The discovery of two previously unseen galaxies 29 billion light years away implies that our knowledge of the early cosmos is woefully inadequate.
Introducing REBELS-12-2 and REBELS-29-2, two galaxies we had no idea existed until recently. Because these objects originated shortly after the Big Bang, the light from these galaxies took 13 billion years to reach us. These ancient galaxies are around 29 billion light years away from Earth due to the universe’s continuous expansion.
REBELS-12-2 and REBELS-29-2 may have eluded discovery until now because our view of these galaxies is obscured by vast layers of cosmic dust, according to new study published in Nature. The Hubble Space Telescope, despite its immense power, was unable to see through the heavenly cloud. The galaxies were discovered by mistake by the ALMA radio telescope in Chile, which is very sensitive.
We were looking at a sample of very distant galaxies that the Hubble Space Telescope had already discovered. Then we saw that two of them had a neighbour who we didn’t expect to see,” Pascal Oesch, an astronomer at the Niels Bohr Institute in Copenhagen’s Cosmic Dawn Center, revealed in a statement. “Due to the dust that surrounds each of these adjacent galaxies, some of their light is obstructed, rendering them opaque to Hubble.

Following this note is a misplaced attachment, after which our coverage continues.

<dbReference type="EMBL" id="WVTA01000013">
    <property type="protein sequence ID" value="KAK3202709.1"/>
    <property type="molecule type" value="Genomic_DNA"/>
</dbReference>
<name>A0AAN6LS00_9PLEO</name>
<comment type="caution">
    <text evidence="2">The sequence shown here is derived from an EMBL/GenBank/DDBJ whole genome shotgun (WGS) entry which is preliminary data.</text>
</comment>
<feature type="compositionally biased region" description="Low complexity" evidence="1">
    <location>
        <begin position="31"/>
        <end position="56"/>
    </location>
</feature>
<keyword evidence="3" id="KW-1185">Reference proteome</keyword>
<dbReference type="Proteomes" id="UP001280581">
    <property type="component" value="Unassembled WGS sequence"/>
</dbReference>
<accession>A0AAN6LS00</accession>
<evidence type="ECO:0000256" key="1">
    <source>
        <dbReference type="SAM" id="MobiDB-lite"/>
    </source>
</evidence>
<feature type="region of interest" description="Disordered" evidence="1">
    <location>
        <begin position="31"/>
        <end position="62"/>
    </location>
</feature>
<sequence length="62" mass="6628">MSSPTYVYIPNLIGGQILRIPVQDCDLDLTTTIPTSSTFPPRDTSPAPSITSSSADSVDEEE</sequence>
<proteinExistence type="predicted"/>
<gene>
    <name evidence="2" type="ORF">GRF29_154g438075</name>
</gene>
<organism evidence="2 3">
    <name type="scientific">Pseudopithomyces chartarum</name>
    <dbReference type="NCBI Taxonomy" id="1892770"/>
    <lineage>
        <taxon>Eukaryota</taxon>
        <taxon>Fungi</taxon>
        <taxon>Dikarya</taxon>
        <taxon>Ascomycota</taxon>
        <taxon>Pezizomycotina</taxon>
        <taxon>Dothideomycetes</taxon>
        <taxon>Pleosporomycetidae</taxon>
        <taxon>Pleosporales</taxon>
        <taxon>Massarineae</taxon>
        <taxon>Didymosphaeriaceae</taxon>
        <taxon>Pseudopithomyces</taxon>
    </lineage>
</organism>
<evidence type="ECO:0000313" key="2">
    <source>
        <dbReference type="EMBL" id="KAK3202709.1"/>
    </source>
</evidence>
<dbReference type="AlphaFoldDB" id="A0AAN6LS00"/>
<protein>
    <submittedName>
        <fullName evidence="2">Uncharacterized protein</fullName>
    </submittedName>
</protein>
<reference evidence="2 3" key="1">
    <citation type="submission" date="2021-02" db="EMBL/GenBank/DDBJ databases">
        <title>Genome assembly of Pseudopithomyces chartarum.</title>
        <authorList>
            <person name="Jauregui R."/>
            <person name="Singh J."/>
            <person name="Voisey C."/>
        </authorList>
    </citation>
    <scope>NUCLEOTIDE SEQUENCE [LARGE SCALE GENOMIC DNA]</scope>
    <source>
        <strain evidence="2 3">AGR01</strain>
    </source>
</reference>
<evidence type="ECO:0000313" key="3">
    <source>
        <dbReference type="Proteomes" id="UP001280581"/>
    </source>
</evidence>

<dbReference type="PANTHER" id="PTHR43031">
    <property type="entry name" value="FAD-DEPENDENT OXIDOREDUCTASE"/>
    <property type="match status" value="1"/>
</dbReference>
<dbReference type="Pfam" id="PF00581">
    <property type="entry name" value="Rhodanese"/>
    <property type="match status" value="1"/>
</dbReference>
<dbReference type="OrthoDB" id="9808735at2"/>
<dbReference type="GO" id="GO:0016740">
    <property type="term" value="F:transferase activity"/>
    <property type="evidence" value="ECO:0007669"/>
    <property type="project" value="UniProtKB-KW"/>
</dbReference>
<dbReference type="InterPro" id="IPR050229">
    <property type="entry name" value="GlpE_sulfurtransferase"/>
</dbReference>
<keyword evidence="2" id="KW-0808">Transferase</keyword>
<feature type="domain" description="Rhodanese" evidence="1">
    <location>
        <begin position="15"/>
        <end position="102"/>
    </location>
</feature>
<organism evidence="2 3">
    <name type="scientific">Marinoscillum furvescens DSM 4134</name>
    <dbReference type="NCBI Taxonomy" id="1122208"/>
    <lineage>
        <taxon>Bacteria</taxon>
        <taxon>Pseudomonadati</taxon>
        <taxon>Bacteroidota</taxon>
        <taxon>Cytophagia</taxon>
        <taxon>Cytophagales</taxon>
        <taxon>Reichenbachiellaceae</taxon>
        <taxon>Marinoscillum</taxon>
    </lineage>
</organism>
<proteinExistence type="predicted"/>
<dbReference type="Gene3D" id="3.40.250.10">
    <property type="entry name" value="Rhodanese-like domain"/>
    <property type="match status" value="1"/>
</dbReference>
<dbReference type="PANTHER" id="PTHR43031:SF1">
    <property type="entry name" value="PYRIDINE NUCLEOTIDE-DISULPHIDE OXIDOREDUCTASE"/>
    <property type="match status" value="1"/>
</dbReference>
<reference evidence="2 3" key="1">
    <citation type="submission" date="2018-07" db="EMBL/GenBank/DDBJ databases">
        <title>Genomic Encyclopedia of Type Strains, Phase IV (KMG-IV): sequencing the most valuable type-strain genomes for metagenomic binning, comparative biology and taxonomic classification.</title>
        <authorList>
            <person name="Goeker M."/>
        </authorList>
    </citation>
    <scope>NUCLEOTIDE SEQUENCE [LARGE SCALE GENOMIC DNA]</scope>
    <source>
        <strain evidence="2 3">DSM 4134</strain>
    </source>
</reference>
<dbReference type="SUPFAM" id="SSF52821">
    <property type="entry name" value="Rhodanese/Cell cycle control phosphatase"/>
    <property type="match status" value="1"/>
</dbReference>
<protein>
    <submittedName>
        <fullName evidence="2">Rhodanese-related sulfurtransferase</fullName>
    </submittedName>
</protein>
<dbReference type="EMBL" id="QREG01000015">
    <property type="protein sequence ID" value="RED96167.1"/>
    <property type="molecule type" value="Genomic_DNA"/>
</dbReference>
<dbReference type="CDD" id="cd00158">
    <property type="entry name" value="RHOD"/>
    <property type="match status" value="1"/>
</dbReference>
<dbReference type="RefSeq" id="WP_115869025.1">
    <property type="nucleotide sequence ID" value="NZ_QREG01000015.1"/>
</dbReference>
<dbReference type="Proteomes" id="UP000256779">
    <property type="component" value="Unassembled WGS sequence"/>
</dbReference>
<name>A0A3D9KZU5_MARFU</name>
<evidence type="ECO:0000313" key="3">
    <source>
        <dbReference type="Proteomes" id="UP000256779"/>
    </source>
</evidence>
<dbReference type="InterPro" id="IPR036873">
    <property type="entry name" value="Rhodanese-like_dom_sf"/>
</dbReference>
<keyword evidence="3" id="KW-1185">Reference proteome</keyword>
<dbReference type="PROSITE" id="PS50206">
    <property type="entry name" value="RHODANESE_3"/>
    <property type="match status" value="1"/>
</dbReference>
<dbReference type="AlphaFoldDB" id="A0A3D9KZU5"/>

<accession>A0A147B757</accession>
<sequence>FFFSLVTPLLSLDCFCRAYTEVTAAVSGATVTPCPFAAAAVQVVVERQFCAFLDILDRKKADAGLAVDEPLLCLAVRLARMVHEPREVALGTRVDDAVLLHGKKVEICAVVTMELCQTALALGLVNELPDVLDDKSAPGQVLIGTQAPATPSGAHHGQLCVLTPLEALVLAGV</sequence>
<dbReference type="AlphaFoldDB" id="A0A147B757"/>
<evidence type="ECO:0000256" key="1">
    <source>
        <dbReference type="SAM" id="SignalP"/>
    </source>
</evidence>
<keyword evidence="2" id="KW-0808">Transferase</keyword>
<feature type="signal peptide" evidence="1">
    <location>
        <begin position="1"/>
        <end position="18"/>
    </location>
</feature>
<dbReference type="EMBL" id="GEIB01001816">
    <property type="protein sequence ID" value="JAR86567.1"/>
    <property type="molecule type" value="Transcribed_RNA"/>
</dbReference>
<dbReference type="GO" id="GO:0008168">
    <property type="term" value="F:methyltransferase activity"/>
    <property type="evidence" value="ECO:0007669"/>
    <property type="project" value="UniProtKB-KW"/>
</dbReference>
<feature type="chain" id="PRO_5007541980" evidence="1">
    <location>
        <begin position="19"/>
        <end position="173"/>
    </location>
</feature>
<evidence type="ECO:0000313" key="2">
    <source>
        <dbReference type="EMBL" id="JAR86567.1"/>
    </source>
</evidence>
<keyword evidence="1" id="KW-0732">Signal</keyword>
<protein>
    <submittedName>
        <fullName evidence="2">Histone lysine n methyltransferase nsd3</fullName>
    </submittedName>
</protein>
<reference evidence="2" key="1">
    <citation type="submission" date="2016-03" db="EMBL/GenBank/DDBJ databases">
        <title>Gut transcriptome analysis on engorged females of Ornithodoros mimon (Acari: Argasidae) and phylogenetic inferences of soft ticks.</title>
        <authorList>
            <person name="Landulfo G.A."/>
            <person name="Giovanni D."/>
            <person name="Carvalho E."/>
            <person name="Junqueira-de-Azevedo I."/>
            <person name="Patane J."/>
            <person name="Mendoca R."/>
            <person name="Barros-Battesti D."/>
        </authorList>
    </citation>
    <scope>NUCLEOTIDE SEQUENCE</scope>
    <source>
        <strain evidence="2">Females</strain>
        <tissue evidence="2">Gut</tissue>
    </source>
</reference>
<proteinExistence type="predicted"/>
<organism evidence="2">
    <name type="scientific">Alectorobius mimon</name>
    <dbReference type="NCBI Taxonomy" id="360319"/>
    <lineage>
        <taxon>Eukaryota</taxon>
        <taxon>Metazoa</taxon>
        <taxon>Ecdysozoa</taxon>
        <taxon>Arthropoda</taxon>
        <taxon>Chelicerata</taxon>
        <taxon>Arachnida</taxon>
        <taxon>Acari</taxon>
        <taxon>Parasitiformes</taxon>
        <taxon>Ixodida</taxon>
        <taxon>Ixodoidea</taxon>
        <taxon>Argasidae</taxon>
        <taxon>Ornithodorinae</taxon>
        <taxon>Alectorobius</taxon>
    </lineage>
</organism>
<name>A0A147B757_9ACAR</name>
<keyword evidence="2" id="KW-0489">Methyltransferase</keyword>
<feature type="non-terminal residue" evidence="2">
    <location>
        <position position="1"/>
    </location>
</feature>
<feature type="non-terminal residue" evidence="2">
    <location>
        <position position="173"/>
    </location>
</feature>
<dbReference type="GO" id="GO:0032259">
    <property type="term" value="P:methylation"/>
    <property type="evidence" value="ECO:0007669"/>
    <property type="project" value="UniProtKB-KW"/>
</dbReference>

The new research explains how ALMA and a novel observational approach developed by Oesch and colleagues might help find similarly shrouded ancient galaxies. And it appears that there are many more waiting to be discovered. According to Oesch, the scientists matched the two newly discovered galaxies to previously known galactic origins in the early cosmos, which led them to believe that “up to one in five of the oldest galaxies may have been absent from our picture of the skies.”
“Before we can begin to grasp when and how galaxies evolved in the Universe, we need a comprehensive accounting,” he continued. Indeed, the new study claims that there were more ancient galaxies in the early cosmos than previously thought. This is crucial because the first galaxies served as the foundation for later galaxies. As a result, astronomers may be working with a defective or otherwise wrong picture of the early cosmos until we obtain a “proper accounting,” as Oesch phrased it.
The problem now will be to locate these missing galaxies, and happily, a forthcoming instrument, the Webb Space Telescope, promises to make this work much simpler. “This next-generation telescope will be far more sensitive than Hubble and capable of investigating longer wavelengths,” Oesch added, “which should allow us to discover these hidden galaxies with ease.”
The new article may thus be put to the test, since Webb’s findings are likely to confirm, refute, or revise the researchers’ predictions. The space telescope is set to launch from French Guiana at 7:20 a.m. ET on Wednesday, December 22. (4:30 a.m. PT).